Quantifying Long-Term Performance of Draped and Flexible Fence Rockfall Protection Systems

Rockfall protection systems have been in service along roadways in Europe and the United States for more than 40 years. Rockfall protection systems utilizing steel netting to control the rockfall include ring-net barrier fences, cable-net barrier fences, draped cable-net, draped wire-mesh, and attenuators. Many of the systems are proprietary. These systems are intended to control rockfall and/or reduce the potential for rock debris to fall within highway alignments. The protection systems include components such as wire rings, wire rope, wire rope nets, wire mesh, posts, pins, fasteners, and breaking elements. These components are usually designed and rated based on testing in terms of energy capacity or energy reduction of a single rockfall event with some consideration for serviceability after specific impacts. However, the long-term performance and maintenance issues of these systems are a growing concern since many departments of transportation that have installed these systems are faced with significant maintenance, repair and/or replacement costs once a rockfall event occurs. The objective of the research is to provide owners and manufactures of rockfall systems with guidelines to evaluate vulnerability and maintenance issues associated with rockfall protection systems that use steel netting. The report will also provide estimates for design life expectancies of various systems. The design guidelines should also include a method to determine when to replace and upgrade these types of rockfall protection systems. Initiation of this work is urgent. The payoff from this research includes a safer highway system, improved prioritization of funds, reduced maintenance and clean-up costs, and reduced life-cycle costs associated with design, construction, and maintenance of rockfall hazard protection systems. Results of the research will be useful to transportation agencies charged with managing rockfall hazards. In the United States, thousands of rockfalls occur annually along highways; consequently, rockfall protection systems have become an important component of highway safety. Often these protection systems are placed along scenic sections of highways carrying large volumes of traffic, particularly during tourist season and for seasonal recreation destinations. Products from this research, which include a recommended practice for inspection and review of the service life, are needed for better selection of materials and components incorporated into rockfall protection systems. Currently, there are no well-defined provisions or protocols for condition assessment and service life modeling of rockfall protection systems. The recommended practice developed as part of this research would be in a format consistent with AASHTO requirements.<p> </p>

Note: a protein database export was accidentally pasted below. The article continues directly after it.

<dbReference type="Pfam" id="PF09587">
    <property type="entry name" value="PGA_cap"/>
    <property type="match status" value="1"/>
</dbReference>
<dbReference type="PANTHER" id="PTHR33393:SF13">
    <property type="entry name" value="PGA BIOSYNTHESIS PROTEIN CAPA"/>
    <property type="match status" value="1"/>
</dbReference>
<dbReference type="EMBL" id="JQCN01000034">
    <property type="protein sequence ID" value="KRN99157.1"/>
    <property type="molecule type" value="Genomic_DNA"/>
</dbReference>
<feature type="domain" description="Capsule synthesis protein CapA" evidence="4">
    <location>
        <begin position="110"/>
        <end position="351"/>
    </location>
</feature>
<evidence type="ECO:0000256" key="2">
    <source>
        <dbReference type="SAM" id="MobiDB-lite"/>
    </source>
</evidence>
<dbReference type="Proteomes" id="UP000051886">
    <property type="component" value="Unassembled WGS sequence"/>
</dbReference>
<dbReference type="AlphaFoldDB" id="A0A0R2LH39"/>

• English


  • Status: Proposed
  • Funding: $150000.00
  • Contract Numbers:

    Project 24-35

  • Sponsor Organizations:

    Federal Highway Administration

    1200 New Jersey Avenue, SE
    Washington, DC  United States  20590

    American Association of State Highway and Transportation Officials (AASHTO)

    444 North Capitol Street, NW
    Washington, DC  United States  20001

    National Cooperative Highway Research Program

    Transportation Research Board
    500 Fifth Street, NW
    Washington, DC  United States  20001
  • Project Managers:

    Reynaud, David

  • Start Date: 20100618
  • Expected Completion Date: 0
  • Actual Completion Date: 0
  • Source Data: RiP Project 26560

Subject/Index Terms

Filing Info

  • Accession Number: 01463898
  • Record Type: Research project
  • Source Agency: National Cooperative Highway Research Program
  • Contract Numbers: Project 24-35
  • Files: TRB, RiP, USDOT
  • Created Date: Jan 3 2013 2:32PM